Obama Blogger Joins Wired Youth Movement (and Here's Why in Particular You Might Care)
BY Nancy Scola | Tuesday, March 9 2010
The Obama campaign's chief blogger and Blue State Digital vet Sam Graham Felsen announces on HuffPo that he's joining the growing Alliance of Youth Movements as its new Director of Strategy and Communications; Blue State Digital's David Nassar joined AYM as Executive Director in October. Besides being a bit of interesting hiring news, there are, we'll suggest, two additional little angles on the Felsen hire that really sum up the current state of digital politics and advocacy in their entirety. Or, short of that, they're just kinda telling.
The first, in the realm of ideas, is that, as Felsen mentions, there's a widening school of thought that considers the downsides of what the Internet brings to the political space, something that Felsen rightly associates with Foreign Policy writer Evgeny Morozov. Techno-utopianism is, perhaps, maturing into techno-realism -- an examination of how Internet-based communications can be used to advance extremism, equip dictators, and generally cut off populations from the free flow of information. It's something, writes Felsen, that he got a taste of in his two years on the Obama campaign:
While experts often credit the Internet as the major factor that lifted Obama to the presidency, it's also true that the Internet nearly brought the campaign down. For every megaphone the Internet provides to truth-tellers and democratic organizers, it also elevates con-artists, hate-mongers, violent extremists, and most troublingly, government authorities who aim to crush free expression... Viral misinformation about Obama presented major problems for us: it seemed like everyone had an aunt or cousin who had received an email warning them that Obama was a crypto-Muslim.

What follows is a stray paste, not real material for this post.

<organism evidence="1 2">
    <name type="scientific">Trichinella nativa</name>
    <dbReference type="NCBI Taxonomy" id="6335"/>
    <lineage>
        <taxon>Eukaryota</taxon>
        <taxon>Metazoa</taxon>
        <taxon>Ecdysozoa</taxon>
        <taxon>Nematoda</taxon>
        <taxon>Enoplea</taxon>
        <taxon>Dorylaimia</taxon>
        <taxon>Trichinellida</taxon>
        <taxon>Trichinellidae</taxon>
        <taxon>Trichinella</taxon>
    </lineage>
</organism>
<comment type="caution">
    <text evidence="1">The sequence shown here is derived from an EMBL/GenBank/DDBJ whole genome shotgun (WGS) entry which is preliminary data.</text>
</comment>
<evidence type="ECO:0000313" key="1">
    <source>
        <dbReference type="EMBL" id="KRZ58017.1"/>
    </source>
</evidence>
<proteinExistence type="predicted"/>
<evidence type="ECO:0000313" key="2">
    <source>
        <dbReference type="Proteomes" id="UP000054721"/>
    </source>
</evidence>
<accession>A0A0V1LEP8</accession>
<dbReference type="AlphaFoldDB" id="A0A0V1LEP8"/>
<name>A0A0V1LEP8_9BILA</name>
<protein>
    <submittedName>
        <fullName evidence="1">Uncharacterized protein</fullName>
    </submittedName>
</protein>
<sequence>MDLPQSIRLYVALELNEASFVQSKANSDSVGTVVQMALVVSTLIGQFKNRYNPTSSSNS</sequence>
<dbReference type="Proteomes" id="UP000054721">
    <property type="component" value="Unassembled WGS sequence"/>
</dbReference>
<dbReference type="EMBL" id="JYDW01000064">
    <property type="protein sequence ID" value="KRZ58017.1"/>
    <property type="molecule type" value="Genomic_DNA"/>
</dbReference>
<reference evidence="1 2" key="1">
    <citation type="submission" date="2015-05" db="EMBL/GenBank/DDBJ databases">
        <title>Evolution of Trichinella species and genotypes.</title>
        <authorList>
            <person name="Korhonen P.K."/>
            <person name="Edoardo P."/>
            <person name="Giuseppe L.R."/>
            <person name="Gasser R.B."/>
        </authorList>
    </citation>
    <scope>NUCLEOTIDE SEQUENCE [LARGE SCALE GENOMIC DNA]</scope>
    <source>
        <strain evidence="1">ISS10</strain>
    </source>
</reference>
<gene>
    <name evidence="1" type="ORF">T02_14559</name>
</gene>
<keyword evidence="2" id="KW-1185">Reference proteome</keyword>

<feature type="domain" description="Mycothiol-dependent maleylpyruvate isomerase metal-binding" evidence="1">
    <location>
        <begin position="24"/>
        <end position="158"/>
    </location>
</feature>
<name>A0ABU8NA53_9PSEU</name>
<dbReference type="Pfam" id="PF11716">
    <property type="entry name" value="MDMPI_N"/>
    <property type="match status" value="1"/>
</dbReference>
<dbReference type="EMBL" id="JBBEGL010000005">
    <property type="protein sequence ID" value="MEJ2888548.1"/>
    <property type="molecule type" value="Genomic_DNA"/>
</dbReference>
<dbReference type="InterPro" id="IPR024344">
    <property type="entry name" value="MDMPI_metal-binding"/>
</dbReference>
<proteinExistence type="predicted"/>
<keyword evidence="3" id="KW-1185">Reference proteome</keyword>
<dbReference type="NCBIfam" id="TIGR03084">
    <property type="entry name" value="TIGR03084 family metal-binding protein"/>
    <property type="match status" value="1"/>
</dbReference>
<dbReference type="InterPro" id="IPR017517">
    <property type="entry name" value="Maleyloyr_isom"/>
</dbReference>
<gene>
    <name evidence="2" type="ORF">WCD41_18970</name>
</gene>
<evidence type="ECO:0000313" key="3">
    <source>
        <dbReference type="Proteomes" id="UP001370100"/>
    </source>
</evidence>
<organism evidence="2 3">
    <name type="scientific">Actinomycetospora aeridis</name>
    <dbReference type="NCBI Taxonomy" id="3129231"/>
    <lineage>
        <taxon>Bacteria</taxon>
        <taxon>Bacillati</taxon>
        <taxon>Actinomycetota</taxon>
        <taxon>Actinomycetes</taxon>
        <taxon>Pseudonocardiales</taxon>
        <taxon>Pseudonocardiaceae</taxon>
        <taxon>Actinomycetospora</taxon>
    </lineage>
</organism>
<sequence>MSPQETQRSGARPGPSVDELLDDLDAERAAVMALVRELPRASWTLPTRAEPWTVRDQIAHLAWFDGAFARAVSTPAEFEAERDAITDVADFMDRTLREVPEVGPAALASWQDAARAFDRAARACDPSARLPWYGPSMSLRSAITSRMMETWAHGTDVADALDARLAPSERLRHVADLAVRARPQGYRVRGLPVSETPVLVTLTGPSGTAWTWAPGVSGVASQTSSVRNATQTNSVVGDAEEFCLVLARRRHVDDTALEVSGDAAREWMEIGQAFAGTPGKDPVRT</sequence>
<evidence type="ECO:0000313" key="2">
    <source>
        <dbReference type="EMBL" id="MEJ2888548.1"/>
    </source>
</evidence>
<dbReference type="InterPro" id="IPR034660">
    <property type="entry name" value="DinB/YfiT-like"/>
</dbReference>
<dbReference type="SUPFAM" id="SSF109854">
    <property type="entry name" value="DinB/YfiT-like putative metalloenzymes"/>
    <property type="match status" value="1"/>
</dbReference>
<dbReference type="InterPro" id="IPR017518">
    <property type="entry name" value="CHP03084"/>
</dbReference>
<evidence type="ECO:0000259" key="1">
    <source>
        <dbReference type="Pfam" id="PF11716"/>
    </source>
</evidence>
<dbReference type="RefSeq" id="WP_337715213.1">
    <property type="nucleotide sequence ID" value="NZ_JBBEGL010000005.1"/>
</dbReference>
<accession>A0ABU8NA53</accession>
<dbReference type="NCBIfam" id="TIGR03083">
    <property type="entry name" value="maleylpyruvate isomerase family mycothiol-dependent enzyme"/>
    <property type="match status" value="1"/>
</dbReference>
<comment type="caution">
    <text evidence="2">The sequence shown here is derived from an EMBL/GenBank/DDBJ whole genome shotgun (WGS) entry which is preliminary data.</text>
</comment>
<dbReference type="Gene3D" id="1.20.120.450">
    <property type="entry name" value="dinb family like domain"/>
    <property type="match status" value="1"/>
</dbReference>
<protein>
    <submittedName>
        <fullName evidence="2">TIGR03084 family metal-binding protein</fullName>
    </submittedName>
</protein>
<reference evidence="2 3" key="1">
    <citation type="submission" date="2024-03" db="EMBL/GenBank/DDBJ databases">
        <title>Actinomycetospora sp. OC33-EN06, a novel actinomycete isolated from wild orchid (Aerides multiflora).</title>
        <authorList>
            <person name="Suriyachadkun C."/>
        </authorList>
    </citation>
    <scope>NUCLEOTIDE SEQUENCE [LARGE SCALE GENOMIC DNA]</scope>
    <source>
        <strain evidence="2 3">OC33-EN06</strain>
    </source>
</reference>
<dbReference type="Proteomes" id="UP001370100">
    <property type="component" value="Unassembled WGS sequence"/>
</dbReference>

The second potentially important angle on this, in the realm of alliance-building and organization, is that it points to just how central the State Department is becoming in the world of digitally-enhanced politics, diplomacy, advocacy, and organizing. Yep, the U.S. State Department, what with its 21st Century Statecraft, Civil Society 2.0 and all. The Alliance of Youth Movements is closely tied to those efforts coming out of State. (For example, the tech delegation to Mexico City that I got a chance to go on this fall was a blend of State Department meetings and attendance at the second AYM summit.)
Our advice to you: if you've got an interest in this stuff, then keep an eye on this State Department/AYM nexus.